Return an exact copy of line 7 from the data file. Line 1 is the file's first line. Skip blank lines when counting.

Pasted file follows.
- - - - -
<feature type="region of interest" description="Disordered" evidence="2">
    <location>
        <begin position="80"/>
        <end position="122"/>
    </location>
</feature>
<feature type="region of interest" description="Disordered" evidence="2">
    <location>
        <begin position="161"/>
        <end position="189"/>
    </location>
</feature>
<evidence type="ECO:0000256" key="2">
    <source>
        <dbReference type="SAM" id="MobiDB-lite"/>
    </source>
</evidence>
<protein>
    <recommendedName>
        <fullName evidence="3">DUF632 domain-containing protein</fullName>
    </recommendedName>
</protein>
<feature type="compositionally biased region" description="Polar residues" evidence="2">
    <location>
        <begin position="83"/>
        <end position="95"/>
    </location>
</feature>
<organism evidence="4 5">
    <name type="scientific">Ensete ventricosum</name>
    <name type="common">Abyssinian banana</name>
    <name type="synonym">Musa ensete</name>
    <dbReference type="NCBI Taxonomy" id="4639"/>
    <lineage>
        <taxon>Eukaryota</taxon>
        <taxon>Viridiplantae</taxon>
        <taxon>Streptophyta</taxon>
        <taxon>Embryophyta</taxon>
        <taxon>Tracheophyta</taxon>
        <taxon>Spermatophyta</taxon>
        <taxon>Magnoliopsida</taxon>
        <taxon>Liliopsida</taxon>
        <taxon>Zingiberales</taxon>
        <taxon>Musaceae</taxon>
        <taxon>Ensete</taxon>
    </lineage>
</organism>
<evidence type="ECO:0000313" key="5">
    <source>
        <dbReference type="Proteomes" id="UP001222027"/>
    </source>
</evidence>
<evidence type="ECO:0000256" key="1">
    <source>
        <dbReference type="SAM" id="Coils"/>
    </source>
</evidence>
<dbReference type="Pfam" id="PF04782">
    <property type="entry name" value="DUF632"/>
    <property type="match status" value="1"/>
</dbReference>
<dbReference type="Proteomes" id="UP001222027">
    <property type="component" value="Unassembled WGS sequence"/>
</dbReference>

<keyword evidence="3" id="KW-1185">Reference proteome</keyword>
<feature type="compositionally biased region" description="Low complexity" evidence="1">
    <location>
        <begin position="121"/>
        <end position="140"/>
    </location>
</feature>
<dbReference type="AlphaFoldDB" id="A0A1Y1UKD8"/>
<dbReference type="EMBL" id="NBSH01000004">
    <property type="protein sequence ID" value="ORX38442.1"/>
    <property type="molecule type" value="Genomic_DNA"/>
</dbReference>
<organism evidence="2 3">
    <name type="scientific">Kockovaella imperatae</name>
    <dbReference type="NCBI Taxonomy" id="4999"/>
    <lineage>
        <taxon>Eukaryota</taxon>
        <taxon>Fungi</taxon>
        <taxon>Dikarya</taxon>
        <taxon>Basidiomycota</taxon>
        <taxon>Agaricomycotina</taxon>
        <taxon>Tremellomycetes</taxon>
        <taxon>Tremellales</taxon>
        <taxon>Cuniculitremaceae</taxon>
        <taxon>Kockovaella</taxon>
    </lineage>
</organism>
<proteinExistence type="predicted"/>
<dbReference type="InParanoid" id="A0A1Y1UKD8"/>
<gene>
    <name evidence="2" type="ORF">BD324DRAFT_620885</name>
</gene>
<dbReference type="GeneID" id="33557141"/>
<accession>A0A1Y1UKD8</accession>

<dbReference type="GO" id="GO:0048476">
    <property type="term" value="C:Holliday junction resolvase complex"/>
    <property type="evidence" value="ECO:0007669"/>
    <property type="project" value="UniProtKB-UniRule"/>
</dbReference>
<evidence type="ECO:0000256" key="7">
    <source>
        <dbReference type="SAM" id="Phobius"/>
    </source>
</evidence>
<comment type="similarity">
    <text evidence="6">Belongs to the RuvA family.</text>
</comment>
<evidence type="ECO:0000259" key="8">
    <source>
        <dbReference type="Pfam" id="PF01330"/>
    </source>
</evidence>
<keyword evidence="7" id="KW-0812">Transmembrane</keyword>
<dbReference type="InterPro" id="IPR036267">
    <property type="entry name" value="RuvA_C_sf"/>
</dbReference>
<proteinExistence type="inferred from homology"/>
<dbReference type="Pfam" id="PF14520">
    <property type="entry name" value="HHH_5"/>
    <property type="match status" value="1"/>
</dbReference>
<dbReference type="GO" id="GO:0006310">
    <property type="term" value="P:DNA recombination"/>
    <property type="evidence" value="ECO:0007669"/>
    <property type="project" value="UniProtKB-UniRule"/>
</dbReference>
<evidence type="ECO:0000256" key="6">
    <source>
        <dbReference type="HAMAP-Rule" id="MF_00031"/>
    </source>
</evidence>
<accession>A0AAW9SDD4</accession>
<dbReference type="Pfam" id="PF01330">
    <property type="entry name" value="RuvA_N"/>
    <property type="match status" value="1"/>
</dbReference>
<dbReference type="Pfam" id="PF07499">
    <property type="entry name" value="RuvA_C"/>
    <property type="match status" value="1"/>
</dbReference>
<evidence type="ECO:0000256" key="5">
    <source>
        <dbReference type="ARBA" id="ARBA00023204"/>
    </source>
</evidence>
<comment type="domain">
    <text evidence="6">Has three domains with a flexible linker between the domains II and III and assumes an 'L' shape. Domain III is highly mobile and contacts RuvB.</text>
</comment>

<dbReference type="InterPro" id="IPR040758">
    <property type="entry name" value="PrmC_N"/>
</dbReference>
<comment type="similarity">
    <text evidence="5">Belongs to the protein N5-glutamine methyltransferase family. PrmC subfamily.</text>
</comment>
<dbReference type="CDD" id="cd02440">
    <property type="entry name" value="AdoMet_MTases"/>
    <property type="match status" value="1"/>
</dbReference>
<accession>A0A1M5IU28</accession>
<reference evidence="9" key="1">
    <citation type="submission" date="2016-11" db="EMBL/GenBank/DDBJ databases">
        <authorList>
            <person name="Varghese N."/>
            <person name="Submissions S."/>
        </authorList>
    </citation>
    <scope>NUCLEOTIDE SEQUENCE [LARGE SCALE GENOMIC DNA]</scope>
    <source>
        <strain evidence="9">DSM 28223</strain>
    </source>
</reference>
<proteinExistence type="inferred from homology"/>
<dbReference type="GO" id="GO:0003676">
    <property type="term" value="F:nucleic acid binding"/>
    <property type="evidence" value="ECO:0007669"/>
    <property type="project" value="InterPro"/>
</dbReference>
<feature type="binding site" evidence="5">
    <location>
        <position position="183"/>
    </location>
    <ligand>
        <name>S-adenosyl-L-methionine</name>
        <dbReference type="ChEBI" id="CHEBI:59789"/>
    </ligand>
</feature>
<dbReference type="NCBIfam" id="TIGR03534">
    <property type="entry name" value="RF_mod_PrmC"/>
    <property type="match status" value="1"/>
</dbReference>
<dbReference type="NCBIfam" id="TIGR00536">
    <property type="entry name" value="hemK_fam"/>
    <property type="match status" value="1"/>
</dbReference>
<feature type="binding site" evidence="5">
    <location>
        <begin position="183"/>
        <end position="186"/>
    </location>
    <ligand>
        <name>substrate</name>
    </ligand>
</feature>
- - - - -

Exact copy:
<feature type="region of interest" description="Disordered" evidence="2">